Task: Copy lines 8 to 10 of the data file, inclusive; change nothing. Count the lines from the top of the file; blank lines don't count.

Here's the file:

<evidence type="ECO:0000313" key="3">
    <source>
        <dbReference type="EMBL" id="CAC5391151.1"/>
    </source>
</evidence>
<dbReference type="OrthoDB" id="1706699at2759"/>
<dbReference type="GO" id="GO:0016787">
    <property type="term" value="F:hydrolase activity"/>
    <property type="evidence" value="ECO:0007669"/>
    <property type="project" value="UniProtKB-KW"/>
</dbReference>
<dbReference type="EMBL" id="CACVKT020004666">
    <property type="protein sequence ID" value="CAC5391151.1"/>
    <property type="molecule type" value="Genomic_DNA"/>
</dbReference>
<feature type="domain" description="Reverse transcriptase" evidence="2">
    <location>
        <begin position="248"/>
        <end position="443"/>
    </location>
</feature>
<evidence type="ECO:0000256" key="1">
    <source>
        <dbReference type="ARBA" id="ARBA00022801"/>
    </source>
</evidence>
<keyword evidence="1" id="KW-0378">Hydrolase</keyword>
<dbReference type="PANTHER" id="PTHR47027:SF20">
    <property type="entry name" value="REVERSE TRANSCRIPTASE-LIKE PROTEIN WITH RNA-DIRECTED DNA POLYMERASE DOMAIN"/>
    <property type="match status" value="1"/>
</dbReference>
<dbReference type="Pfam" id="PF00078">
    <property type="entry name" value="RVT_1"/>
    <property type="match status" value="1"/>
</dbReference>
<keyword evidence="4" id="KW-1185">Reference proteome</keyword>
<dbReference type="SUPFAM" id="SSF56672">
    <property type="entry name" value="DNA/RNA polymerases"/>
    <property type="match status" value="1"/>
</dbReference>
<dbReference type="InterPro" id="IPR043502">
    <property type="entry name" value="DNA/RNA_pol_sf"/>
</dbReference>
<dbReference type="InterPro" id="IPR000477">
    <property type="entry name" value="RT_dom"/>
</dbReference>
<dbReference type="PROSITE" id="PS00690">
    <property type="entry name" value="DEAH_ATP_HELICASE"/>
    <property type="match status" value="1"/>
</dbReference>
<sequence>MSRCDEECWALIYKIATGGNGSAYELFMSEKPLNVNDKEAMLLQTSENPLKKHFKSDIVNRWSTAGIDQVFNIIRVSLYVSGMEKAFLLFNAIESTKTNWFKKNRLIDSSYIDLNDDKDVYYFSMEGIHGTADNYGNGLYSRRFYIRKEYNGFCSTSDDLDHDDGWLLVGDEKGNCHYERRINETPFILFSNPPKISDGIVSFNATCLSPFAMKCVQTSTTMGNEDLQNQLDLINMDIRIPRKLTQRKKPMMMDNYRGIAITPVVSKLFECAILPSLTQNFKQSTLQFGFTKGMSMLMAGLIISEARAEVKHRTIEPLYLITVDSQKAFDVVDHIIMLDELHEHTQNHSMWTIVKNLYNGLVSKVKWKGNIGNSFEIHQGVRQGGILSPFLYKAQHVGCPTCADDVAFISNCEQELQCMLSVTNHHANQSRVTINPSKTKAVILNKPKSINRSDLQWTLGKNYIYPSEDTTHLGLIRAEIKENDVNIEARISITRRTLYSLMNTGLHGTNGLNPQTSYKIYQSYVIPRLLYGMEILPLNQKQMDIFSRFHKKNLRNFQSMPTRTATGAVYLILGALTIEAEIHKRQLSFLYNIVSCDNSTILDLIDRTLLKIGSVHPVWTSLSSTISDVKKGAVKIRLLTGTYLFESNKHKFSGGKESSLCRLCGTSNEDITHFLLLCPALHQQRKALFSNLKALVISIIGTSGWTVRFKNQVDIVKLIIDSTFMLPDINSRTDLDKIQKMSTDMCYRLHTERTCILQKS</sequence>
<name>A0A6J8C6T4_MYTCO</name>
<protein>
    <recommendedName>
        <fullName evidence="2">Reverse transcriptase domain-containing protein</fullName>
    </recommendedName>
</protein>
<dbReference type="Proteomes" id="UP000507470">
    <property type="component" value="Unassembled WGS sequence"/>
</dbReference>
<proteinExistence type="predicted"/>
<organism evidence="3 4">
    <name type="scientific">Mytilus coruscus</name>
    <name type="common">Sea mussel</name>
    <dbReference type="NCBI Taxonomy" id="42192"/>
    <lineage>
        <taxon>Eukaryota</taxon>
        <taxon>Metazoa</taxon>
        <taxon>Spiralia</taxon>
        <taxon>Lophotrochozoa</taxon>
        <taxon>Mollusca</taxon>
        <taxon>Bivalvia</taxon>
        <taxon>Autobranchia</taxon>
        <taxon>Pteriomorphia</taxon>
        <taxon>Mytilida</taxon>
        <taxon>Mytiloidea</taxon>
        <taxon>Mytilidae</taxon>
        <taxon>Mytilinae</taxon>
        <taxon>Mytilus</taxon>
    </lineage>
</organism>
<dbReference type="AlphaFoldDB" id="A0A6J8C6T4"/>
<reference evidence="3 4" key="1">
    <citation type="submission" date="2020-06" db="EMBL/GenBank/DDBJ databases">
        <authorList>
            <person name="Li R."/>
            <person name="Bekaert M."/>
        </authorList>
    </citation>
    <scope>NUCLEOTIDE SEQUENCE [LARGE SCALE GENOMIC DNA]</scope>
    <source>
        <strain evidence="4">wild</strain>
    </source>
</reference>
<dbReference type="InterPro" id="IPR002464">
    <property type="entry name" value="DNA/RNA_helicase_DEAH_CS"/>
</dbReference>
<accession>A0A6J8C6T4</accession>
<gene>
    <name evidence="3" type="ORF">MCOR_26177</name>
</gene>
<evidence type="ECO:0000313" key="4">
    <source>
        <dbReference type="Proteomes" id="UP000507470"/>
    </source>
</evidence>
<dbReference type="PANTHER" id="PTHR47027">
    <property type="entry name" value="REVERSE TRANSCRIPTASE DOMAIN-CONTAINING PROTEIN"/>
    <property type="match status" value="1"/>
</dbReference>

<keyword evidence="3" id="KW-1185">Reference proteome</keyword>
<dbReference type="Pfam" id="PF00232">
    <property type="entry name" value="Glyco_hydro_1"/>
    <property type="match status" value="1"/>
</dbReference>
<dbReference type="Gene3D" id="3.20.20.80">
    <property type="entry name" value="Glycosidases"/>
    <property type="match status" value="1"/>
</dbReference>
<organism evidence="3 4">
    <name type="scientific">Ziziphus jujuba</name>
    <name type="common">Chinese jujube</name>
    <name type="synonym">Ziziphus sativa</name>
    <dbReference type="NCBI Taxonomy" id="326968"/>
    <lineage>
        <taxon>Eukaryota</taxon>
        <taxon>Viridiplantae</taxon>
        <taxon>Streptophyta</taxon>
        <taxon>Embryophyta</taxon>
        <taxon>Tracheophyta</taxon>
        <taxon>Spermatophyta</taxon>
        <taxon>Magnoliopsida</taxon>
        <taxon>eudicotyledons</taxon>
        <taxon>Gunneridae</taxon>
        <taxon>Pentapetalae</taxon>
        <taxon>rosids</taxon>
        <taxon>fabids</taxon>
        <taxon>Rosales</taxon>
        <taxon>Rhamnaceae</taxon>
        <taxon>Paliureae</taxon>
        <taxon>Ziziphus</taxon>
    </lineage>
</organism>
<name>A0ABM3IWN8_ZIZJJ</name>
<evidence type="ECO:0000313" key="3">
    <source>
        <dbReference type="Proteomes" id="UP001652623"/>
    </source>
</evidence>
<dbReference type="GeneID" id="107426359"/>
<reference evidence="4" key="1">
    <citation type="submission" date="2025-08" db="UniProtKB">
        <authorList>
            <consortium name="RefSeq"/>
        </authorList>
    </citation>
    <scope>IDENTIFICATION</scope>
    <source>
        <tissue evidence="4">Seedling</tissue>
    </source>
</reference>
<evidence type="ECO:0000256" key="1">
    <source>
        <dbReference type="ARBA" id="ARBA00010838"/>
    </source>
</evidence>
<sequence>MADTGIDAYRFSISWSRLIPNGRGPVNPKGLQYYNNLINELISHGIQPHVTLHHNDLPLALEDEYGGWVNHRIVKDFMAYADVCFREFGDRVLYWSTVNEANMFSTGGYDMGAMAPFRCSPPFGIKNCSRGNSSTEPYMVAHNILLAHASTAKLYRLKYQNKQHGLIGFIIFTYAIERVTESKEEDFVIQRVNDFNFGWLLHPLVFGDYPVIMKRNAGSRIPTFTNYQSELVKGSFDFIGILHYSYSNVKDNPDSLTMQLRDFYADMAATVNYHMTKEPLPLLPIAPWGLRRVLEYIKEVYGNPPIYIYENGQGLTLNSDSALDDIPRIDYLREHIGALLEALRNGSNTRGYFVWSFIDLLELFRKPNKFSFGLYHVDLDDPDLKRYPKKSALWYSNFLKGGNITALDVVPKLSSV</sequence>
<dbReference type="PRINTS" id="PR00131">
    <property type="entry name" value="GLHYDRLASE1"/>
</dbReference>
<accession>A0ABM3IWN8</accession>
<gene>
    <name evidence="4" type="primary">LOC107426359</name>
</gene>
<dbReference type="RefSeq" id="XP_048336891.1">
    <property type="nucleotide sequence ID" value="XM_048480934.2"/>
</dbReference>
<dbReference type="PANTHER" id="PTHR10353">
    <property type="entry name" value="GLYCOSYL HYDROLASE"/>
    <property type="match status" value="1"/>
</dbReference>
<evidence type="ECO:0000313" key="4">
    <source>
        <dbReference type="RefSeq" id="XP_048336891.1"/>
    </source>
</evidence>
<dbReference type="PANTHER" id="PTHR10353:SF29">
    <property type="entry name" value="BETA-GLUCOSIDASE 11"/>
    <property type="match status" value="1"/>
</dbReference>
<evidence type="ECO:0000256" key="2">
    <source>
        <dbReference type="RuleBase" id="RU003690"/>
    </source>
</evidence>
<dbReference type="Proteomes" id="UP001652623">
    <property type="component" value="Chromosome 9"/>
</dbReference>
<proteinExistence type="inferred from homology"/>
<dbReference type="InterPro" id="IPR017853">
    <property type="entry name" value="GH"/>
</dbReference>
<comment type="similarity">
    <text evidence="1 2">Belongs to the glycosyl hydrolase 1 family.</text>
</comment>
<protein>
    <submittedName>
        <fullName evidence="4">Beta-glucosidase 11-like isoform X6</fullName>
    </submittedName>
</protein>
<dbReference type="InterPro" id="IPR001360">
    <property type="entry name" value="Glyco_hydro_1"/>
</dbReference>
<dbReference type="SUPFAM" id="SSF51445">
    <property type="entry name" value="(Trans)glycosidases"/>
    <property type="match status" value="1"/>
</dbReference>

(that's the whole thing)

    <property type="term" value="F:hydrolase activity"/>
    <property type="evidence" value="ECO:0007669"/>
    <property type="project" value="UniProtKB-KW"/>